The Orange County real estate market

October 3, 2010 by · Leave a Comment
Filed under: California 
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The Orange County real estate market, which was for a time showing strong signs of recovery from the recession, has started to slip into negative territory again, with home sales trailing off and the median price remaining largely unchanged. According to a September 14, 2010 report from the OC Metro, “Orange County home sales in August fell to the lowest level for the month since 2007, due in part to the struggling job market and the recent expiration of the federal tax credits. But the median price for a residence did get a slight boost over the same time last year, according to San Diego-based MDA DataQuick. A total of 2,538 homes were sold last month, down 9 percent from August 2009, when 2,790 transactions were closed. But, the number rose slightly from July, when 2,527 properties were sold. For the entire six-county Southern California region, which includes Orange, L.A., Riverside, San Diego, San Bernardino and Ventura, August sales fell to 18,541 – it’s also the lowest level for the month since 2007, according to MDA DataQuick. Last month’s total represents a 13.8 percent drop from August 2009, when 21,502 homes were purchased. The number also dipped from 18,946 in July. “The loss of homebuyer tax credits explains much of the sales weakness over the past two months,” said John Walsh, president of MDA DataQuick…”

Although a separate report indicated a slight rise in the median price of an Orange County home for sale, the OC Metro reported on September 22, 2010 that the median price remained unchanged in August. According to the article, “The median price for a home in Orange County was unchanged in August, though sales slid from the same time last year, according to a new report from the California Association of Realtors, which relies on MLS information for its data. The region’s median home price was $499,580, down 2.8 percent from July and 33.1 percent off its peak, which was recorded in April 2007. But, the number has risen 18.1 percent after hitting the bottom in January of last year. Statewide, the median home price posted its 10th consecutive year-over-year gain, according to C.A.R. The number rose to $318,660, up 8.6 percent from August 2009. The number also increased 1.2 percent from July. Meanwhile, home sales in Orange County declined 11.2 percent from August 2009 and 7.3 percent from July.  Statewide, sales fell 14.9 percent last month, compared to the same time in 2009, though they increased 1.8 percent from July.”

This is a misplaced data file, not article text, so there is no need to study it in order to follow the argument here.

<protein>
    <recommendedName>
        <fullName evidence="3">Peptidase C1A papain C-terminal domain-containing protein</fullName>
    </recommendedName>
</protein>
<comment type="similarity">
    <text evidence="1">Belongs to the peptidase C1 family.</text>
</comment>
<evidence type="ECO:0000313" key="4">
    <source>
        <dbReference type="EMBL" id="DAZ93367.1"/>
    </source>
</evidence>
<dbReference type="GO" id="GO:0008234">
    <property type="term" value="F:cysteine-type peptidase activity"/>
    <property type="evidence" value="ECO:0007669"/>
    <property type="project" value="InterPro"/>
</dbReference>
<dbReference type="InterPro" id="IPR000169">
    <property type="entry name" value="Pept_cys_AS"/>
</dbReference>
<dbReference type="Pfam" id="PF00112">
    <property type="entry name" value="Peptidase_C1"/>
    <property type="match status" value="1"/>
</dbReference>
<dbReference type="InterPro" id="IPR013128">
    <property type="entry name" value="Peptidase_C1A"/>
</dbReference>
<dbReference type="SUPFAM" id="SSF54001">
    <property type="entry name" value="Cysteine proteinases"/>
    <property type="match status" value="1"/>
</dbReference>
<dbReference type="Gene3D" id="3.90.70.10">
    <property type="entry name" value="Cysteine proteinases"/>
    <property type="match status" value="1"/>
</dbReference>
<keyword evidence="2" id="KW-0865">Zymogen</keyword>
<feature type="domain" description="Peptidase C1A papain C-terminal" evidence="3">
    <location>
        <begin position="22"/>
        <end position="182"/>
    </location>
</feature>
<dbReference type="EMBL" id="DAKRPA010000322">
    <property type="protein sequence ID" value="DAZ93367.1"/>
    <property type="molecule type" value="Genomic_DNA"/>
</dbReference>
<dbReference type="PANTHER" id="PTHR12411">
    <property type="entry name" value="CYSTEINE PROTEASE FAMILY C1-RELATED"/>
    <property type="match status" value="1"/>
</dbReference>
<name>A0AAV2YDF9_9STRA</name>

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The San Diego real estate market

September 30, 2010 by · Leave a Comment
Filed under: California 
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The San Diego real estate market, a component of the larger Southern California housing market, has started to show signs of weakness after recovering for several months straight. According to a September 20, 2010 report from the San Diego Union Tribune, “San Diego County foreclosures and defaults rose from July to August, but analysts said it is too early to tell if this marks the start of the long-expected burst of distressed sales as so many homeowners run out of options. According to MDA DataQuick, August foreclosures totaled 1,026, up 15.4 percent from 889 in July, and notices of default rose 19.5 percent from July’s, 1,664 to August’s 1,988. Some experts, pointing to lower figures a year ago, said the August report from MDA DataQuick shows that lenders are not eager to evict owners and resell the properties. Instead, they are quietly letting owners get by with continued delinquencies on their monthly payments and hoping things will improve. “Bankers are incentivized to just extend and pretend,” said Sean O’Toole, CEO of, Discovery Bay company that analyzes foreclosure data. Defaults were down 25.2 percent from year-ago levels of 2,658 and foreclosures were down 14 percent from 1,193 over the same period. DataQuick analyst Andrew LePage said the uptick in August reflected the large decline in sales this summer, after the popular federal tax rebate ended for home buyers. With demand down, lenders then increased their default and foreclosure actions.”

The number of San Diego homes for sale which were actually sold decreased from year-ago levels, partially because of the expiration of federal housing tax credit. A September 14, 2010 report from KPBS News noted that “Home sales in San Diego County have dropped from August 2009 to August of this year. The San Diego Association of Realtors report for existing homes in the county shows sales down 8 percent from August 2009 and the average sales price down nearly 4 percent. Mark Marquez, president of the Realtors Association, said the average sales price for homes last month was $262,000. Marquez said while homes in the entry level have been selling, the sales pace for higher-priced homes was slower in August. “As you escalate in price point it does soften a little bit, meaning there’s more inventory,” said Marquez. In the near term, he expects most of the sales volume to be generated from homes priced at $500,000 or lower.”